I recently picked up The One and Only Ivan, written by Katherine Applegate. She has written a variety of books for a variety of audiences – and I loved this one. This is the story about Ivan, a silverback gorilla, living in a Washington state suburban mall. I don’t know why I was so surprised in loving this book. Ivan was such a sad, lonely, gorilla – but was the bright spot in the lives of his friends. The other animals in the mall suffered the same fate he did. I think that the most shocking part of the book was that Ivan was a real gorilla, who lived in a cage inside a mall in Tacoma, Washington for 27 years. It’s incredibly sad, and when he came from African (born in what is now the Democratic Republic of the Congo) in the 1960s, attitudes and beliefs about animals were quite different.
“I used to be a wild gorilla, and I still look the part. I have a gorilla’s shy gaze, a gorilla’s sly smile. I wear a snowy saddle of fur, the uniform of a silverback. When the sun warms my back, I cast a gorilla’s majestic shadow. In my size humans see a test of themselves. They hear fighting words on the wind, when all I’m thinking is how the late-day sun reminds me of a ripe nectarine.”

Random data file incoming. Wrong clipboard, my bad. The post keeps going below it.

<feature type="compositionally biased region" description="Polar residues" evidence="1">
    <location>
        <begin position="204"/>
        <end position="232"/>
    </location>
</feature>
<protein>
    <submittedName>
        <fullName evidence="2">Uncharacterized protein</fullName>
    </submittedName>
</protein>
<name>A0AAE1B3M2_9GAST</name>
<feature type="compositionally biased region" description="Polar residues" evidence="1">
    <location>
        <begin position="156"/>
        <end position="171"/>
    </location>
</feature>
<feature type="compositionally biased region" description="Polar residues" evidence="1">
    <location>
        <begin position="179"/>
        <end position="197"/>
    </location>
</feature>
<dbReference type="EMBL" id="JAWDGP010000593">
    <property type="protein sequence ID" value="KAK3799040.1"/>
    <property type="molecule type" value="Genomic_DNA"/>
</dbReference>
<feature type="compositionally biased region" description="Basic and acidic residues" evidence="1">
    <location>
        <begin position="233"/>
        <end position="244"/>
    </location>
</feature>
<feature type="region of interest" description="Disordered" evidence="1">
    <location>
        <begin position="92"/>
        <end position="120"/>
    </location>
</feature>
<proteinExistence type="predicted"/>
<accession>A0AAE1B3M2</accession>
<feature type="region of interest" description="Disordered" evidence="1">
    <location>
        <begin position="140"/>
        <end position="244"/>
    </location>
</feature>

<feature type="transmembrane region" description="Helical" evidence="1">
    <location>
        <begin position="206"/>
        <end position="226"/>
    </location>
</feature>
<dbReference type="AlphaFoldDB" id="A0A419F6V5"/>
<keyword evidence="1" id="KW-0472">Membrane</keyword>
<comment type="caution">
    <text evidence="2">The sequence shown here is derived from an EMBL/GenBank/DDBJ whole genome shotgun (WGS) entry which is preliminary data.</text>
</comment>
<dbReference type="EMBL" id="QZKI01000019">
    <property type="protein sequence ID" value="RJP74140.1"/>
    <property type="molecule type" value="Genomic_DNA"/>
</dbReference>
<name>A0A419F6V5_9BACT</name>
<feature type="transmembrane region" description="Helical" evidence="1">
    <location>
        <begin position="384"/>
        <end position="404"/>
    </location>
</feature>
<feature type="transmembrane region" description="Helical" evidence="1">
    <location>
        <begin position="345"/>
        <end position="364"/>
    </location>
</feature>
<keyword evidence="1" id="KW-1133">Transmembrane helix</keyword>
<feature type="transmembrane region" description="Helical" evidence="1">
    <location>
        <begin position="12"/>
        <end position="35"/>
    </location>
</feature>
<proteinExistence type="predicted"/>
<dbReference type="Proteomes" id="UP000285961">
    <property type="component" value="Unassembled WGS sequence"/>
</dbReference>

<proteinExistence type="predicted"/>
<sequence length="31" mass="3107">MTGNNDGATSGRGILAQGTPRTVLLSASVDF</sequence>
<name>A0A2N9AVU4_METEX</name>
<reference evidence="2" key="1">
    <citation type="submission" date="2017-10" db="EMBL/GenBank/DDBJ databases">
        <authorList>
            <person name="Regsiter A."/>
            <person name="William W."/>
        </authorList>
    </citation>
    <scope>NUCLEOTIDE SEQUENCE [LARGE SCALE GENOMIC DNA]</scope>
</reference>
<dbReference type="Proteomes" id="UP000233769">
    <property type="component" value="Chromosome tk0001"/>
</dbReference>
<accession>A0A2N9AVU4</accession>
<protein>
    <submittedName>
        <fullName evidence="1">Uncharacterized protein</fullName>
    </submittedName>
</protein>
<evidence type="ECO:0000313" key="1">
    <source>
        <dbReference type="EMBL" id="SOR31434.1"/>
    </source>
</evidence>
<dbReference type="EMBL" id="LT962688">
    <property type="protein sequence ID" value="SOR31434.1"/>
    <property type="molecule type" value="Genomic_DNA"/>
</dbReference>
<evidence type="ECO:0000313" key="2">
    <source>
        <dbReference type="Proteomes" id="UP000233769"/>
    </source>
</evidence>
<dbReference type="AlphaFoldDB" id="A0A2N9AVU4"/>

We know so much more about animals today, their behaviors, their habitats, their needs. People began to protest Ivan’s living conditions. Eventually he made his way to Zoo Atlanta, and there he spent the rest of his life. For this book, Katherine Applegate created a life for Ivan, with two very special friends – Stella, an elephant, and Bob, a small stray dog. Although Ivan did live with other animals at that mall in Tacoma, these characters were fictional.
For Ivan, Applegate was awarded the Newbury Medal. There is another book Ivan: The Remarkable True Story of the Shopping Mall Gorilla, that she wrote for younger readers. It was hard for my daughter to understand Ivan’s situation, and this book was equally sad. I think it’s an important story, but it’s hard for young readers to understand. It’s actually hard for me to understand why someone kept poor Ivan in a cage for so long! Both are great books though, and I enjoyed both of them. Hopefully, even though these were written for young audiences, readers can learn from the important lesson of treating animals with respect. And readers of all ages can enjoy this story of Ivan’s imprisonment, and eventual freedom. There are a few other books of hers that I’m now putting on my to be read list.